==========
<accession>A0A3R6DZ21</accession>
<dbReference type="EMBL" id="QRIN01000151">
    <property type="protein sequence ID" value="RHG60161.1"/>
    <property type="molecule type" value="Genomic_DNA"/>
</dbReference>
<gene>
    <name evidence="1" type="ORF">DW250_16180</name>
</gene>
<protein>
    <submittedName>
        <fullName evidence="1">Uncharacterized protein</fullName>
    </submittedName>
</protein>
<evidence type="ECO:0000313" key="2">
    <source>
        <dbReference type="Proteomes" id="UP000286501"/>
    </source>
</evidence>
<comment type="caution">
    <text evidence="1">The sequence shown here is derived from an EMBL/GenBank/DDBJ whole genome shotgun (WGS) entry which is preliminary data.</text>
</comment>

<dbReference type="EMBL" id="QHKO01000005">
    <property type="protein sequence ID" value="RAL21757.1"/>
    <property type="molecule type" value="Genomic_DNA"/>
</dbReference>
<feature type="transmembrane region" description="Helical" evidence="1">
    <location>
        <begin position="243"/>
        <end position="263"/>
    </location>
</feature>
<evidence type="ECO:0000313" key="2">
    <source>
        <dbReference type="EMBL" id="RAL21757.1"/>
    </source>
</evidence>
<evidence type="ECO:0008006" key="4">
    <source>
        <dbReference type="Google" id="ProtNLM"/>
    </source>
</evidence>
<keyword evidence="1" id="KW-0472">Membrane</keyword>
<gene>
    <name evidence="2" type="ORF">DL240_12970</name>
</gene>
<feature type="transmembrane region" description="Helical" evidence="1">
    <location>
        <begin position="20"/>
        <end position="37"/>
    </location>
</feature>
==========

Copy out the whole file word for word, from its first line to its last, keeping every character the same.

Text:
<accession>A0A3R6DZ21</accession>
<dbReference type="EMBL" id="QRIN01000151">
    <property type="protein sequence ID" value="RHG60161.1"/>
    <property type="molecule type" value="Genomic_DNA"/>
</dbReference>
<gene>
    <name evidence="1" type="ORF">DW250_16180</name>
</gene>
<protein>
    <submittedName>
        <fullName evidence="1">Uncharacterized protein</fullName>
    </submittedName>
</protein>
<evidence type="ECO:0000313" key="2">
    <source>
        <dbReference type="Proteomes" id="UP000286501"/>
    </source>
</evidence>
<comment type="caution">
    <text evidence="1">The sequence shown here is derived from an EMBL/GenBank/DDBJ whole genome shotgun (WGS) entry which is preliminary data.</text>
</comment>

<dbReference type="EMBL" id="QHKO01000005">
    <property type="protein sequence ID" value="RAL21757.1"/>
    <property type="molecule type" value="Genomic_DNA"/>
</dbReference>
<feature type="transmembrane region" description="Helical" evidence="1">
    <location>
        <begin position="243"/>
        <end position="263"/>
    </location>
</feature>
<evidence type="ECO:0000313" key="2">
    <source>
        <dbReference type="EMBL" id="RAL21757.1"/>
    </source>
</evidence>
<evidence type="ECO:0008006" key="4">
    <source>
        <dbReference type="Google" id="ProtNLM"/>
    </source>
</evidence>
<keyword evidence="1" id="KW-0472">Membrane</keyword>
<gene>
    <name evidence="2" type="ORF">DL240_12970</name>
</gene>
<feature type="transmembrane region" description="Helical" evidence="1">
    <location>
        <begin position="20"/>
        <end position="37"/>
    </location>
</feature>